A washbasin, soap, towel, mirror and comb are placed nearby so the spirits
can clean up when they return.

The hand crafted skeletons, Calaveras, are funny and friendly rather than
frightening or spooky. They represent the beloved dead ones, their
occupations and hobbies. As they are placed on the altar, the delightful
skeleton figures bring back fond memories and cause the grieving ones to
smile. The figures with the smells of favorite foods, help the spirits find the
right house.

Colorful tissue paper, papel picado, is cut into intricate designs and strung to
flutter over around the altar. This custom comes from the Aztecs who used
paper banners in rituals. The colors used represent:

  * Black for the Pre-Hispanic religions and land of the dead
  * Purple from the Catholic calendar to signify pain, suffering,
    grief, mourning
  * Pink for celebration
  * White for purity and hope
  * Yellow and Orange for the marigold, the sun, light
  * Red representing for Christians, the blood of Jesus; and for the
    indigenous, the life blood of humans and animals

Flowers, symbolizing the brevity of life, are massed and fashioned into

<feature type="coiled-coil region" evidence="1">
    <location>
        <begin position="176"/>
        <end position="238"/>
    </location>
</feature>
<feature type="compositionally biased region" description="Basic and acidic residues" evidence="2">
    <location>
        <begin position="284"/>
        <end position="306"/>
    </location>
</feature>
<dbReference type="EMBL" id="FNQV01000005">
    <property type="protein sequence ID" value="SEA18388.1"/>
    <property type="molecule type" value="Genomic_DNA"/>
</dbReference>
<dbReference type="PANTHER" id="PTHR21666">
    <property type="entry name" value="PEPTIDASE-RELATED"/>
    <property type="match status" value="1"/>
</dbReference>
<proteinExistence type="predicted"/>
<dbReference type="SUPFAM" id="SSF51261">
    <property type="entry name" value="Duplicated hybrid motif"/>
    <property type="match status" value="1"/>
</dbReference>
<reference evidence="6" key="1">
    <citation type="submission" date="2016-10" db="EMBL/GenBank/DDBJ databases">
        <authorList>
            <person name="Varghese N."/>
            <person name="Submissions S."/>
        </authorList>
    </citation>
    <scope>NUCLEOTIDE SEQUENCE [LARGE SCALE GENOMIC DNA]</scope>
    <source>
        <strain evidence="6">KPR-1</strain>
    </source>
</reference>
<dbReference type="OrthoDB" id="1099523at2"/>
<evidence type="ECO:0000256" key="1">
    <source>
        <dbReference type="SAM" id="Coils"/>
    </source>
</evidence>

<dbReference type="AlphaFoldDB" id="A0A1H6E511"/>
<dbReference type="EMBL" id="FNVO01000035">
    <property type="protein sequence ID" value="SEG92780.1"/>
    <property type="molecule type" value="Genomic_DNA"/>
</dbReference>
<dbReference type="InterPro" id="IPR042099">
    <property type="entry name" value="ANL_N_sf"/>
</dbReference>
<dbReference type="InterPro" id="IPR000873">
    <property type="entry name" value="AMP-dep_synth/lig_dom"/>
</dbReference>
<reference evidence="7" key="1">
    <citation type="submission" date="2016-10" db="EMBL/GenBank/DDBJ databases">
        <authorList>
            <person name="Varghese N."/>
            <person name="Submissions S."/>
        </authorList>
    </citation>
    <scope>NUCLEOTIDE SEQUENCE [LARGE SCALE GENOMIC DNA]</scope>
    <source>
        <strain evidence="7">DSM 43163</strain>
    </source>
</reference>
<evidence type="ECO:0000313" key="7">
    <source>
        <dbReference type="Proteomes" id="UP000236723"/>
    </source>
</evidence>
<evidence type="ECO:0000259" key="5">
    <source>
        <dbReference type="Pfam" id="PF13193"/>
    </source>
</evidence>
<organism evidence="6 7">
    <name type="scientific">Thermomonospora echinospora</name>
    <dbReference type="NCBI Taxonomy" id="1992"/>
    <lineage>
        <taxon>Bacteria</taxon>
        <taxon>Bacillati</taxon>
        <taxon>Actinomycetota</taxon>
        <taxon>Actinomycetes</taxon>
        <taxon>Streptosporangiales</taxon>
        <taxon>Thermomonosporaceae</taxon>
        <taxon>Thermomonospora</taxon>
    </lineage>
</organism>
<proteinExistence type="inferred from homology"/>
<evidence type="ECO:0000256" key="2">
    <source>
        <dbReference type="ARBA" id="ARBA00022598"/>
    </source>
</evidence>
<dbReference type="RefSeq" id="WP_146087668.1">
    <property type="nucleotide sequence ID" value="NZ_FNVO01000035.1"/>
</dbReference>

garlands, wreaths and crosses to decorate the altar and the grave. The
marigold is the most traditional flower of the season. In Aztec times it was
called the cempasuchil, the flower of 400 lives.

The fragrance of the cempasuchil leads the spirits home. Sometimes paths of
the petals lead out of the cemetery and to the house to guide the spirits. A
cross of marigold petals is formed on the floor so that as the spirit approaches
the alter, he will step on the cross and expel his guilt.

ARTICLE #3: Day of the Dead, Día de los Muertos

Every year, on November 1st (All Saints Day) and 2nd (All Souls Day),
something unique takes place in many areas of Mexico: Day of the Dead
festivities. While it's strange for most of us to accept the fact that "death" and
"festivities" can go hand-in-hand, for most Mexicans, the two are intricately
entwined. This all stems from the ancient indigenous peoples of Mexico

(Purepecha, Nahua, Totonac and Otomí) who believed that the souls of the
dead return each year to visit with their living relatives - to eat, drink and be
merry. Just like they did when they were living.

Tempered somewhat by the arrival of the Spaniards in the 15th century,
current practice calls for the deceased children (little angels) to be
remembered on the previous day (November 1st, All Saints Day) with toys
and colorful balloons adorning their graves. And the next day, All Souls Day,
adults who have died are honored with displays of the departed's favorite
food and drinks, as well as ornamental and personal belongings. Flowers,
particularly the zempasúchil (an Indian word for a special type of marigold)
and candles, which are placed on the graves, are supposed to guide the spirits
home to their loved ones.

Other symbols include the elaborately-decorated pan de muerto (a rich coffee
cake decorated with meringues made to look like bones), skull-shaped candies
and sweets, marizpan death figures and papier maché skeletons and skulls.
(the Nahua speaking peoples of pre-columbian Mexico saw the skull as a